New products: Magnetic quadrature encoders for micro metal gearmotors
Everyone wants encoders on their motors. If you think you don’t, you just don’t know it yet. I think the main reason is that we really just want motors to do what we tell them to do, but they don’t. One of the most common beginner questions we get is some variation of, “why doesn’t my robot go straight?” or “I got two of the same motor but they do not go the same speed; is something wrong with one of them?” More seasoned robot builders know that since there will always be variations in everything that contributes to a motor’s performance, our best hope is to put a sensor on the motor to monitor what is actually happening and then adjust the motor control to make reality better match our desires.
Consequently, we get a lot of requests for encoder options for products like our 3pi robot. Unfortunately, encoders can be expensive or difficult to make. Many high-quality or industrial motors are readily available with encoders, but they might have resolutions that are overkill for small robots and overburden their limited computing power. We have been working on various solutions for our favorite micro metal gearmotors for years, dating back to one of our first custom wheels, where we incorporated teeth in the white hub to contrast with the black tires:
Encoder for Pololu wheel 42×19mm with wheel, motor, and bracket.
That approach has various limitations, including working only with one particular wheel. One drawback that we did not expect was that the variations in the sensors and the geometry of their alignment relative to the wheel made the raw outputs of the sensors unusable without individual calibration. We have to set the two little potentiometers on each board to the right spot for each unit we make, which is time consuming and makes the product cost go up.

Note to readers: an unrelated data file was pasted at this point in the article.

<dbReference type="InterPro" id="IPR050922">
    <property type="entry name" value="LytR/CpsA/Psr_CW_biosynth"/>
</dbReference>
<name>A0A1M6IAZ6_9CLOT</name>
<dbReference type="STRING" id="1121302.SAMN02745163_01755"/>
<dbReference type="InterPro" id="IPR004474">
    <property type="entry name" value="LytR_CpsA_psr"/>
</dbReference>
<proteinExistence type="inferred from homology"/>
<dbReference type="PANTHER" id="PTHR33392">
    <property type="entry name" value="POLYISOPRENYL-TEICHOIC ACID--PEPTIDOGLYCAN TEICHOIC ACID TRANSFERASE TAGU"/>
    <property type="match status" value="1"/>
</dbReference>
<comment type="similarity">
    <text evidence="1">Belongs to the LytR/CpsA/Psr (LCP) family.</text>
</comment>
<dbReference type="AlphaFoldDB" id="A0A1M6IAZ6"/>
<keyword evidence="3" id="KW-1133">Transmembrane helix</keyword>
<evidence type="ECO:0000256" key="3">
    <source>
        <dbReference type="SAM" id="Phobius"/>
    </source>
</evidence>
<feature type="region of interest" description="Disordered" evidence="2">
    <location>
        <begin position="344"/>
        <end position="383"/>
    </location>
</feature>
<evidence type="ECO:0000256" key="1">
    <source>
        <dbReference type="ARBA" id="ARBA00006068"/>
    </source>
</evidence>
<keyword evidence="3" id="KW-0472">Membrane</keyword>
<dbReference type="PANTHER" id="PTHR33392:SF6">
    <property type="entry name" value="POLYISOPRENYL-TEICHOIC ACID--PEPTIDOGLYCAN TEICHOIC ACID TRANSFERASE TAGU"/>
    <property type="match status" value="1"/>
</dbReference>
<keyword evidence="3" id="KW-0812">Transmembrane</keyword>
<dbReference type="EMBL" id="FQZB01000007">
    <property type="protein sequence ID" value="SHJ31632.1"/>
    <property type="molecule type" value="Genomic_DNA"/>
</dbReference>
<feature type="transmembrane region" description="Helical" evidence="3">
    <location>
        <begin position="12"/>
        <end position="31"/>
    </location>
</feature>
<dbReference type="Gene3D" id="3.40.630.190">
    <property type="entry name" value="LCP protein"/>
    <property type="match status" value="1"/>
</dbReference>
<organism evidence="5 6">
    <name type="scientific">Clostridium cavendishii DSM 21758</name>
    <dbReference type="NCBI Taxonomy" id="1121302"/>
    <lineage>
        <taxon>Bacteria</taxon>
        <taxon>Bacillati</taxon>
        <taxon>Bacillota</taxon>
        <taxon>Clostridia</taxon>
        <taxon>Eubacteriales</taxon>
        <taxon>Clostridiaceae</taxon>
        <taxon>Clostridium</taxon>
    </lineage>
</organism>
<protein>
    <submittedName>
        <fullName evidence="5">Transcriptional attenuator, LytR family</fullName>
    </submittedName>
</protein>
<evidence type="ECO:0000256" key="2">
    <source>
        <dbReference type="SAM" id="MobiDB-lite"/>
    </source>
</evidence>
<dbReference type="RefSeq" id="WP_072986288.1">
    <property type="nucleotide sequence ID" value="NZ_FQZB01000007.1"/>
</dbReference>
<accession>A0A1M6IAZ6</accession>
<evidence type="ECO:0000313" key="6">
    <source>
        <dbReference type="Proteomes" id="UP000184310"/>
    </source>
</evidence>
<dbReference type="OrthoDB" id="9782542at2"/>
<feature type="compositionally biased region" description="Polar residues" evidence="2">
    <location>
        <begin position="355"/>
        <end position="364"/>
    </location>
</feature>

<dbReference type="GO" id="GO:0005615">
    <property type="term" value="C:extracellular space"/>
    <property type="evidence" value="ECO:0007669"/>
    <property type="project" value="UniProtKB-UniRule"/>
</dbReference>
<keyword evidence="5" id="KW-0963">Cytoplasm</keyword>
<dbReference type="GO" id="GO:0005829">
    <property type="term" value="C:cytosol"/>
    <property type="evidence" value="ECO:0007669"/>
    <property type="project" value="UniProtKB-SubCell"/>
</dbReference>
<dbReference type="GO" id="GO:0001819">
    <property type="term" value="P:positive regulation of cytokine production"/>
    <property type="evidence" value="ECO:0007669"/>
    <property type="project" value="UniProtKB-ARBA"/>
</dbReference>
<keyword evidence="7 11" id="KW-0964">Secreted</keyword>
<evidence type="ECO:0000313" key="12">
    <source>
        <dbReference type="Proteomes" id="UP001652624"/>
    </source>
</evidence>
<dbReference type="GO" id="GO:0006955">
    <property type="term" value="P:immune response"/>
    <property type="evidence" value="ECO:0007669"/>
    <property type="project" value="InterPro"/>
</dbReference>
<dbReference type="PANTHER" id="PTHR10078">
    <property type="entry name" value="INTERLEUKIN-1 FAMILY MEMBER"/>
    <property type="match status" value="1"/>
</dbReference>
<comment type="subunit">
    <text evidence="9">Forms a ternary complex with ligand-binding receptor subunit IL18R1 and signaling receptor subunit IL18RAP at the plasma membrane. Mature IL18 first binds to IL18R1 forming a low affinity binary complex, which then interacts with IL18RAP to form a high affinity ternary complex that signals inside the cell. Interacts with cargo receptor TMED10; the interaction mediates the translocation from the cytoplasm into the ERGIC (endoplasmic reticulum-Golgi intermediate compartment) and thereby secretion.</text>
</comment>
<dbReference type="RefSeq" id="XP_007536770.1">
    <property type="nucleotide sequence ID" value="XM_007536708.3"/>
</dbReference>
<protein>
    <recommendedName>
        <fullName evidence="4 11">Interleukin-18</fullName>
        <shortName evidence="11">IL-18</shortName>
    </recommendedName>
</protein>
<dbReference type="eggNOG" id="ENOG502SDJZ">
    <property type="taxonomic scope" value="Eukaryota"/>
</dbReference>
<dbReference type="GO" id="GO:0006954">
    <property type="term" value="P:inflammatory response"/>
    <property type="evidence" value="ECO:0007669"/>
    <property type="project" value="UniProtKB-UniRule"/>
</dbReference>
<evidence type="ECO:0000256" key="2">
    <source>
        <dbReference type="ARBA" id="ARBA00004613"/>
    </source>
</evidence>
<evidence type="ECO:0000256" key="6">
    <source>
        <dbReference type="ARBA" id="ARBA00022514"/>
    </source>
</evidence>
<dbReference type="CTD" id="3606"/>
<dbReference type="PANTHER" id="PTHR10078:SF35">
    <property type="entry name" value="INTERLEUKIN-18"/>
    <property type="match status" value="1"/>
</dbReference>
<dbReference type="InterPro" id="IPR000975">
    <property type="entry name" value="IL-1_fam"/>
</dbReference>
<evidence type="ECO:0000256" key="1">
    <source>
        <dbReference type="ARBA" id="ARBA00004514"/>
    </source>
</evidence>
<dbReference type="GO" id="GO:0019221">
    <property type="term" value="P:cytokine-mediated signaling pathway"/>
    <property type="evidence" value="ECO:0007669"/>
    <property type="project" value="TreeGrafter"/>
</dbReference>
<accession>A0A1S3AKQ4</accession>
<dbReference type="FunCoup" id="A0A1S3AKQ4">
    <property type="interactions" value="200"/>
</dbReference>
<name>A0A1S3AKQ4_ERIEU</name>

We made substantial progress on this problem with the optical encoders we released last year, which involved putting sensors on the back of the motor in a more traditional encoder arrangement:
The raw output of the sensors is much better than on the older encoders, to the point that it can sometimes be used without any extra conditioning electronics (though we do not recommend it):
5V encoder version, motor approx. 30k RPM: 5-tooth wheel at optimal distance from sensors.
One of many Kickstarter projects to incorporate Pololu components.
Longtime observers of Pololu have probably noticed that we have a bottom-up product development approach, where we first develop components we need for the robots we want to make before developing the final robots. So, for instance, you could buy the track set that we were developing for the Zumo robot long before the complete robot was available, and we developed and released the switching regulators used in our A-Star Mini programmable microcontroller boards long before we released the A-Stars. These intermediate products let us distribute our development costs and limit the chances that some unexpected challenge will derail a much larger project. It’s gratifying to see our components make it into so many other robots that we do not make, which is especially common now with Kickstarter-type projects.